Some time back I mentioned my interest in the work of the Pakistani scholar Javed Ahmed Ghamidi here. I noted then that I was still trying to understand his views on Sufism as it appeared that he regarded Sufism as completely alien to Islam. Considering even severe critics of the Sufis such as Imam Ibn Taymiyyah (RA) have not rejected the whole tradition of sufism I found this a bit radical. Ghamidi sahib has outlined his views in a chapter of his book Al-Burhan. There he contrasts the Deen of the Sufis with the Deen of Islam. For example he explains that the tawheed of Islam is to believe that there is only one worthy of worship and that is God, whereas the sufi deen teaches that this is merely the beginning of tawheed and is the level of the masses. The true tawheed is the doctrine of wahdat al-wujud implying the oneness of all things.
I thought it would be useful to quote what his student Khalid Zaheer says on his website as it seems to be a summary of Ghamidi sahib’s views. He says:
My opinion is that Tasawwuf has the following problems from an Islamic point of view:
i)In Tasawwuf one has to be unconditionally obedient to one’s Murshid (spiritual guide in Tasawwuf). This blind acquiescence to someone other than the prophet, alaihissalaam, is an un-Islamic approach. The Qur’an tells us that we are responsible for our own deeds and that, on the Day of Judgment, the excuse that an individual followed his leader unwittingly would not be entertained at all as an excuse for a religiously incorrect behavior.
ii)Many of the practices in Tasawwuf which a Murshid Sheikh demands of his docile disciple (Mureed) do not originate from the prophet, alaihissalaam. Such so-called spiritual practices are common amongst people of different faiths. For instance, many concentration exercises (muraqabah) amongst Sufis are the ones that you would find amongst the Hindus in their Yoga exercises as well. I remember when a couple of years ago the famous Sufi Nuh Keller came to LUMS, I attended one of his sessions. During that session he chanted some dhikr (words for God’s remembrance) in a peculiarly distinct tune repeatedly. I immediately recalled the tune of it because I had only heard it a few days ago on a Sony-channel religious program where a Hindu Yogi was chanting a mantra in exactly the same tune before a large group of his disciples.
iii)Tasawwuf sets forth for itself the target of getting back to becoming a part of God as the ultimate goal of a genuine Sufi. The life of paradise and being eligible to be a part of it is not even a part of the objectives of a true Sufi. For him we have emerged from God and we have to return to Him in the literal, physical sense. That is why the word for death in Sufi dictionary is ‘visal’ which means ‘joining’, this life being ‘firaq’, which is ‘separating’.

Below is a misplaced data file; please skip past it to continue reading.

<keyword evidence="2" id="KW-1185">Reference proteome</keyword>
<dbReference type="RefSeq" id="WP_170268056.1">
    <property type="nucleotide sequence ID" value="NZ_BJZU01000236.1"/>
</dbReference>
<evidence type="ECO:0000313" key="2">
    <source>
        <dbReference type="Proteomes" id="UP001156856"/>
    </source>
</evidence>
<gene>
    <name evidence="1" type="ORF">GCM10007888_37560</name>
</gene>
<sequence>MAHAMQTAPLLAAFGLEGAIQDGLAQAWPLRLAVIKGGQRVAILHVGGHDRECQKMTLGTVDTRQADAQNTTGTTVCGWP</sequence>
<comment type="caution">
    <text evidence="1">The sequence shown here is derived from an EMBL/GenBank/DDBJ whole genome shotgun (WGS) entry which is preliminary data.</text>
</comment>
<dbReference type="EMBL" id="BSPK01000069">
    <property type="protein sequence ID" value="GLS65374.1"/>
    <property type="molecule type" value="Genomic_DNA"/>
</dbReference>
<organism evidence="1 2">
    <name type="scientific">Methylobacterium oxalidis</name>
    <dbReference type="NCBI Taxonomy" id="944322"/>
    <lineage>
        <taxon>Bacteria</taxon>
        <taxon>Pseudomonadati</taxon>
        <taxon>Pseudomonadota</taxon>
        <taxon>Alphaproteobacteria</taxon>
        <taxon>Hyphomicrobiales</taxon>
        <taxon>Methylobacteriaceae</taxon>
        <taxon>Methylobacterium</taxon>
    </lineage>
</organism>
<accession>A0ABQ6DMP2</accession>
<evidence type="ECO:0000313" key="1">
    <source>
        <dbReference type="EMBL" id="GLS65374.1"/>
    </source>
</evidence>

iv)Sufis believe that the entire existence is a part of God. “There is no one except Allah (la moujuda illallah)” is the ultimate Kalima of Sufis. The Kalima ‘La Ilaha Illallah’ is for the ordinary people and the beginner Sufis.
v) For a Sufi, Khatme Nubuwwat doesn’t mean that angels cannot come to communicate with humans anymore. Sufi saints have all along claimed that they have been receiving guidance from angels directly. If you read the da’wah literature of Ahmadis (Qadianis) you would find that they are challenging the Muslim claim that it is a unanimous Muslim understanding that the chain of the prophets has come to an end after prophet Muhammad, alaihisslaam, by presenting volumes of evidences from Sufi literature which claim that angels of God have very much been visiting Muslim Sufis after prophet Muhammad, alaihissalaam. (If you want to know the truth of these experiences, please read my article “Experiencing Jinn” on my site http://www.khalidzaheer.com).
Please don’t consider the last three points as exaggerated claims. There are scores of evidences to prove them from the writings of famous Sufis like Abu Ismaeel Harwi, Imam Ghazzali, Shah Waliullah, Shah Ismaeel Shaheed, Ibne Arabi etc. If anyone claims that the Sufi understanding is anything otherwise, he is either unaware or lying with the ‘noble’ purpose of not causing people to be upset on receiving such shocking revelations. It is only through gradual indoctrination that a docile Mureed starts believing in all these ‘truths’ when he reaches the higher spiritual levels to experience them himself.
However, Tasawwuf has its virtues as well. The following are some of them:
i)Sufis are very good at reaching out to people through effective psychological techniques. They know how to influence people; for that purpose they work really hard. They would spend long hours at times even with a single individual, solving his/her even very small worldly problems. Alongside that, they are so pleasant, polite, and soft in their approach in such a way that an ordinary person can’t fail to be impressed by them. They maintain a good group of a number of disciples who together form a strongly knit unit. The members of a Sufi group are like a very strongly knit family with the Murshid as its central, galvanizing force.
ii)The exercises of dhikr suggested by Sufis and the other things suggested in the path of Tasawwuf (tareeqat) give people doing them a sense of relief from tension, a feeling of solace. Indeed this virtue is what most people are seeking through Tasawwuf at least at the initial stage of their affiliation. Relief from tension is an objective which brings a large number of people close to other forms of mysticism as well. Jews, Christians, Hindus, Buddhists and other faiths have their respective versions of mysticism. Indeed Tasawwuf is the Muslim version of mysticism. When mysticism adapts to the conditions of Jews, it takes the form of Kabala; when it adapts to the conditions of Muslims it becomes Tasawwuf. In all its forms it offers the virtue of a feeling of tension-free solace to its followers.